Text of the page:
I'm a man and this fact might temper the usefulness of my comments. But when I have reached my goal weight in the past, I have worried less about small fluctuations (3-5 lbs) over several days of time, and more about large fluctuations (5+ lbs) over weeks of time. If I know that my nutrition and exercise habits are healthy, then weight becomes one measure that helps me ensure that I am living a healthy life. I don't live or die by the scale.

And furthermore, wow, is this awesome or what? You're talking about maintenance which means that you've really achieved something! That super-inspires me today, so thanks for sharing and for giving me some needed motivation to keep pressing on in my life and journey toward health!

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ROSEWAND 4/1/2014 2:38PM

    It is normal to be nervous in the early stages
of maintenance. I remember how daunting
the idea seemed to me. I had never been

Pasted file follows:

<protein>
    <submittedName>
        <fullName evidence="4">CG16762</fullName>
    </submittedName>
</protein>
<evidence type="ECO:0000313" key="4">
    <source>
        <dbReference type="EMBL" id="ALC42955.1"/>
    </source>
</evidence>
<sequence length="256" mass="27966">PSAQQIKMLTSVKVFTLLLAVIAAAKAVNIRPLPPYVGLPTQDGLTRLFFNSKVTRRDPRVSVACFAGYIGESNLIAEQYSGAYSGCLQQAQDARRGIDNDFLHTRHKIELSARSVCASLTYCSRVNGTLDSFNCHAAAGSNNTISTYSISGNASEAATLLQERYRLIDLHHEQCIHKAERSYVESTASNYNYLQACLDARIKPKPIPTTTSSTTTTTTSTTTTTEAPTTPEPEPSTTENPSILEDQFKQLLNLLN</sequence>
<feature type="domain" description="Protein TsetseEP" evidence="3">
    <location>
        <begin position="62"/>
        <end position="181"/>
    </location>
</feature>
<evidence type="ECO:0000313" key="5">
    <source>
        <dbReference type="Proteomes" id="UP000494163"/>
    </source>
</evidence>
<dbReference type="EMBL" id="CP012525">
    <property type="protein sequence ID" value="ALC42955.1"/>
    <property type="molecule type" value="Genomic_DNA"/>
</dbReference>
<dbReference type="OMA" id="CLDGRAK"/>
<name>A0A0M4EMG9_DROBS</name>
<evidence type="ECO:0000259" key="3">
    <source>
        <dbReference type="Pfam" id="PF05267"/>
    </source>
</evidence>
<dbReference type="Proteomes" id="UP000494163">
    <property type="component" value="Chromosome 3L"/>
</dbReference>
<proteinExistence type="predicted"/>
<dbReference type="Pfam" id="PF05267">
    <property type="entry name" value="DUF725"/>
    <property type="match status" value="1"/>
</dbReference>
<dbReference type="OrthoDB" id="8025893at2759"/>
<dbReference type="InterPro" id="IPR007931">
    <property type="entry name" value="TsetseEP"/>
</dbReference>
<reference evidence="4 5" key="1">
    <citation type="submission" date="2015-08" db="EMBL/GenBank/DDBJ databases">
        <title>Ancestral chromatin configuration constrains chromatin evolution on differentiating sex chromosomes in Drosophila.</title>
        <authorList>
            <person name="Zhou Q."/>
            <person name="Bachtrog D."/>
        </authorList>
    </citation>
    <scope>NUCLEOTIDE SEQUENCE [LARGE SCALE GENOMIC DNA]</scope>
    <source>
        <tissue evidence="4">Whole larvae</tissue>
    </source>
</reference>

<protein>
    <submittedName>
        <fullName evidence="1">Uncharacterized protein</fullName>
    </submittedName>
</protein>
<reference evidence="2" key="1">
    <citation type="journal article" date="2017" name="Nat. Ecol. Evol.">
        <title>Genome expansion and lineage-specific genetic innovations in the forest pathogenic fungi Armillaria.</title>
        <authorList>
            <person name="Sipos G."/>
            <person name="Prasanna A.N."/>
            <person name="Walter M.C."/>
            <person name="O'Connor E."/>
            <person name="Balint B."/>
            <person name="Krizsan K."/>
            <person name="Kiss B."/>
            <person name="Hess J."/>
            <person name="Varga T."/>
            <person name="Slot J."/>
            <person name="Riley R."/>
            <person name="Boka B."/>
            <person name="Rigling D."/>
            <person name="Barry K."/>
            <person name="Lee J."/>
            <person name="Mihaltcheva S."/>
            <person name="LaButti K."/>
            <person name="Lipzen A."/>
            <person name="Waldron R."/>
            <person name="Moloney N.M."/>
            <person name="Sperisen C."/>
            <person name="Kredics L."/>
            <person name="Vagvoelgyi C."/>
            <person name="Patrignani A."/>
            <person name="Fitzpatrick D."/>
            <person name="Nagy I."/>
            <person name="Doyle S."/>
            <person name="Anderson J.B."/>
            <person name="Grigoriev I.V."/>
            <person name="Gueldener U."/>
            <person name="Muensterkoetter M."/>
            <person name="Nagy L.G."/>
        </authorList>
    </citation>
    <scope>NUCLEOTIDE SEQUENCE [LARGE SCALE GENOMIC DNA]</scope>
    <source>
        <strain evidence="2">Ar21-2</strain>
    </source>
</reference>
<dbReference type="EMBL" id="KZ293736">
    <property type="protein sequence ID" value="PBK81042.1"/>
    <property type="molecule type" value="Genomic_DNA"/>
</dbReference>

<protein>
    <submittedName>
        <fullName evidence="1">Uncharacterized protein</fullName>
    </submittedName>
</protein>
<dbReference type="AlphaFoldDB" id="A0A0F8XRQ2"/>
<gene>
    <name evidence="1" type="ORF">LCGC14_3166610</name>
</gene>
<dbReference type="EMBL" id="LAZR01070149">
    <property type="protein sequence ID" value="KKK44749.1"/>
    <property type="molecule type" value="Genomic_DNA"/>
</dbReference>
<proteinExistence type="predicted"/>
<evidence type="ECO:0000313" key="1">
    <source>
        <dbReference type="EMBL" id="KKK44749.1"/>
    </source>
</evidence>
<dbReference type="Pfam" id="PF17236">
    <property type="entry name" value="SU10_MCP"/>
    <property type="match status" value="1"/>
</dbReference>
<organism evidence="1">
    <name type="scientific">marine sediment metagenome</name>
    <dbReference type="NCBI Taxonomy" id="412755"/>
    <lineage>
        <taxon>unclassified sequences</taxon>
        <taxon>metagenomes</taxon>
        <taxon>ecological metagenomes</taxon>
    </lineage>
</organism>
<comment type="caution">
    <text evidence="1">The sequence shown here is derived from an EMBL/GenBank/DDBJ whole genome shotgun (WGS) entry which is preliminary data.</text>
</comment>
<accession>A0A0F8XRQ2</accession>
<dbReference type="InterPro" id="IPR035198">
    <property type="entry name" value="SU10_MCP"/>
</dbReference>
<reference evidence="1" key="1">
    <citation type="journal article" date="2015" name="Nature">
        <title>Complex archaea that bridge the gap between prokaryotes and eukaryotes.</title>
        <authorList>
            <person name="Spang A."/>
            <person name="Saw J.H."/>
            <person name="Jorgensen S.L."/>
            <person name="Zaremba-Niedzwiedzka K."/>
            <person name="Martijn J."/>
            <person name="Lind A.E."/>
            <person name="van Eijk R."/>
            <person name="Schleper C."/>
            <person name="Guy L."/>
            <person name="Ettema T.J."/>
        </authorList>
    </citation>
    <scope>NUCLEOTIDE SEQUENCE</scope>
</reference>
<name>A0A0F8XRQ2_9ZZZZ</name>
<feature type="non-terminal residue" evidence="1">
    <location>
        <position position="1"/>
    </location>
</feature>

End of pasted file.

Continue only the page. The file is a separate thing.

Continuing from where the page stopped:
successful at actually maintaining a weight
after a significant loss, so I had good reason
to be nervous.

I was determined this time to succeed and
with the help of Spark, I am now nearly four
years in maintenance. Over time, you start
to trust yourself.

One challenge is learn how much you can eat
while maintaining. At first, as you have found
you might be eating to little and still be losing.
Keep close track and over time how much
your can eat will be clarified.

My calorie goals are set as a weekly average.
My calories will vary from day to day. I eat more
on the weekend and lighter during the week. I
plan ahead for holidays when I know I will eat more.
When I overeat, I simply go back to what I know
works. It consistency over time that helped
us lose the weigh and it will be consistency
over time that keeps us in maintenance.

You have the option of only weighing once
a week or even once a month. Pick a time
of the month, when you know your weight
will not be affected by PMS or sodium.

I always weigh on Fridays as I know that
normally I will eat less during the week
and not be as affected by water weight.
This minimizes the scale stress. And
yes I trust myself to keep to my goals.

My clothes are a great feedback system.
They gently tell me if my weight is up
or down. That is enough stress to keep
me motivated. emoticon